No new threat led to airline laptop limits, officials say

March 21, 2017 by Alicia A. Caldwell
This is a July 29, 2002 file photo of a laptop is used on a plane . Britain's government Tuesday March 21, 2017 banned electronic devices in the carry-on bags of passengers traveling to the U.K. from six countries, following closely on a similar ban imposed by the United States. (Chris Ison/PA, File via AP)

U.S. and British officials said Tuesday the decision to bar laptops and tablets from the cabins of some international flights wasn't based on any specific threat but on longstanding concerns about terrorists targeting jetliners.

Unimpressed, some travelers and civil liberties groups denounced the ban, raising concerns that included lost worktime on long flights and worries that checking laptops in baggage will make them more vulnerable to theft.

Under the new bans, electronic devices larger than smartphones, such as laptops, tablets and gaming devices, will have to be checked on some international flights. American officials announced the U.S. ban early Tuesday, and the British followed later in the day after discussions between the countries.

The U.S. ban affects flights from Amman, Jordan; Kuwait City, Kuwait; Cairo; Istanbul; Jeddah and Riyadh, Saudi Arabia; Casablanca, Morocco; Doha, Qatar, and Dubai and Abu Dhabi in the United Arab Emirates. About 50 flights a day, all on foreign carriers, will be affected. Senior Trump administration officials who briefed reporters about the ban said no U.S.-based airlines have nonstop flights from those cities to the U.S.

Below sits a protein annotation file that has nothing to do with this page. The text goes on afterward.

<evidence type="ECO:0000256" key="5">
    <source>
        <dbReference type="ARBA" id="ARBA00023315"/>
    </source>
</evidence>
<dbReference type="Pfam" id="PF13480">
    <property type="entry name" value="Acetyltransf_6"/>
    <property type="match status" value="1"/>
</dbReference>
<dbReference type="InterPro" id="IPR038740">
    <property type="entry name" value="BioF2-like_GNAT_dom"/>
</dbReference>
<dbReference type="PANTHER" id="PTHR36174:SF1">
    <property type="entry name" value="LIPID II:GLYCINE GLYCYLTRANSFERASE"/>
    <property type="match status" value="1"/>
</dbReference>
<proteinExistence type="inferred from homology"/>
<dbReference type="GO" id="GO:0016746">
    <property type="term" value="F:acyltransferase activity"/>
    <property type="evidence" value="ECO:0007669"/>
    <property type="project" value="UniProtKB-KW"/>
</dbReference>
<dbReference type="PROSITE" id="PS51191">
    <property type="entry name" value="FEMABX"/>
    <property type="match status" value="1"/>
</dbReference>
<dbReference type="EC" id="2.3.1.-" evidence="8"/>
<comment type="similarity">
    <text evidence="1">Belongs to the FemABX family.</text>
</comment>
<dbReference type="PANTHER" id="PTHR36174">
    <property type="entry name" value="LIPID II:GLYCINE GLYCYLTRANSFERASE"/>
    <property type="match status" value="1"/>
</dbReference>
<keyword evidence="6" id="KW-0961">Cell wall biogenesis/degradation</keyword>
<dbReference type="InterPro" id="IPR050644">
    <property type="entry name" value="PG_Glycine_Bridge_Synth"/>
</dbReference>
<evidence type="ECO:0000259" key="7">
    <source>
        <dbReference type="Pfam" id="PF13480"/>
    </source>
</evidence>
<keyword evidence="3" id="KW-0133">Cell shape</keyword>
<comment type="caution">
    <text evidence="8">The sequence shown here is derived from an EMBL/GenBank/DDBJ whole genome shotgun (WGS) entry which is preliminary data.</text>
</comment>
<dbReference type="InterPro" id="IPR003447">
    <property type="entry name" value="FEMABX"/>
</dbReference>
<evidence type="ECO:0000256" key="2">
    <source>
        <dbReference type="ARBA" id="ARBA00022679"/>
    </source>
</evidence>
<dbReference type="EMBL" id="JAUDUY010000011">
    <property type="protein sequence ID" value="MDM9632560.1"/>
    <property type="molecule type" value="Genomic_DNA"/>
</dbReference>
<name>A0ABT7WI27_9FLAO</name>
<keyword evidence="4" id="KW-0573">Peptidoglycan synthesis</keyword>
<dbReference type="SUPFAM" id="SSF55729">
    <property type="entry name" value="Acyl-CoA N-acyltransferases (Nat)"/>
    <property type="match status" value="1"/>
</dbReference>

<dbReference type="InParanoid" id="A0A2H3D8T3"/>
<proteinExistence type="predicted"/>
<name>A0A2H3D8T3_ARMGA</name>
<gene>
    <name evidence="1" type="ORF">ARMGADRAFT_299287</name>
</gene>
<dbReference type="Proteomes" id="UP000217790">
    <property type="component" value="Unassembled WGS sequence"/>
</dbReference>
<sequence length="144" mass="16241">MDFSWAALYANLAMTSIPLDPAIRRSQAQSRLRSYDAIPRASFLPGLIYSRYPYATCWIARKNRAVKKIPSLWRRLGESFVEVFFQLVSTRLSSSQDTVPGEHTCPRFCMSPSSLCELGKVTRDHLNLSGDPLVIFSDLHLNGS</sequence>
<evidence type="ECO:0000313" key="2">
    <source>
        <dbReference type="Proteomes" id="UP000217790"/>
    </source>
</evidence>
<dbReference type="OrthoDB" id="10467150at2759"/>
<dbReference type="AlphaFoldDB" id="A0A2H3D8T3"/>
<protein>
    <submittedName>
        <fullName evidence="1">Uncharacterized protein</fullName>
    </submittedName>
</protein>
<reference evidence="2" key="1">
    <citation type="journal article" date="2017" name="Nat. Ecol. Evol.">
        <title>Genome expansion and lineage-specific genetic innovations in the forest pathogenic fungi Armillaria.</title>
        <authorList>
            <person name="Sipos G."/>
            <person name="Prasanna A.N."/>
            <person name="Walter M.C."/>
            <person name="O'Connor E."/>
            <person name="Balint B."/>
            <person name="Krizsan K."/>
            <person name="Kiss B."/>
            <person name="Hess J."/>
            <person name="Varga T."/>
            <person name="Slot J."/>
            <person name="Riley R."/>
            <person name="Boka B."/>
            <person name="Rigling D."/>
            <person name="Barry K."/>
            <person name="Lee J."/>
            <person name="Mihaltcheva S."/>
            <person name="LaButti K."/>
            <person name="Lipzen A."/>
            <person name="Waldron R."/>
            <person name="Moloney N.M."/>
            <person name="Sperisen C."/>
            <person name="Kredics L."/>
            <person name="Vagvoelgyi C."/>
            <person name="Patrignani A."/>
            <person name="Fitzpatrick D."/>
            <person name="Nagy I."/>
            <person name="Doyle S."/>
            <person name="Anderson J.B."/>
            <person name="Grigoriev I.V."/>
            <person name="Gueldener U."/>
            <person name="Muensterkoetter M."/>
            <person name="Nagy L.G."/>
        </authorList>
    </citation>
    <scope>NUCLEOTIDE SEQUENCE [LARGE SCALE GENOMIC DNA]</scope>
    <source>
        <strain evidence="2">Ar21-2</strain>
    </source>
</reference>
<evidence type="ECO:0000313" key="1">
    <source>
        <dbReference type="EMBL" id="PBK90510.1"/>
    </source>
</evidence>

The British security rules will apply to flights from Turkey, Lebanon, Jordan, Egypt, Tunisia and Saudi Arabia.

A U.S. government official said the ban was not prompted by any new or specific threat uncovered in recent days, but rather was based on awareness of continuing terrorist desires to target commercial aircraft. Terrorists are aggressively pursuing new methods to conduct attacks, including smuggling explosives in consumer items, the official said.

That official spoke on the condition of anonymity because the official was not authorized to discuss internal government security discussions.

The administration officials who spoke to reporters earlier said the security change was the result of "evaluated intelligence." They noted that an explosion aboard a Daallo Airlines flight in Somalia last year was believed to have been the result of a laptop-borne bomb. That explosion killed only the suspected bomber.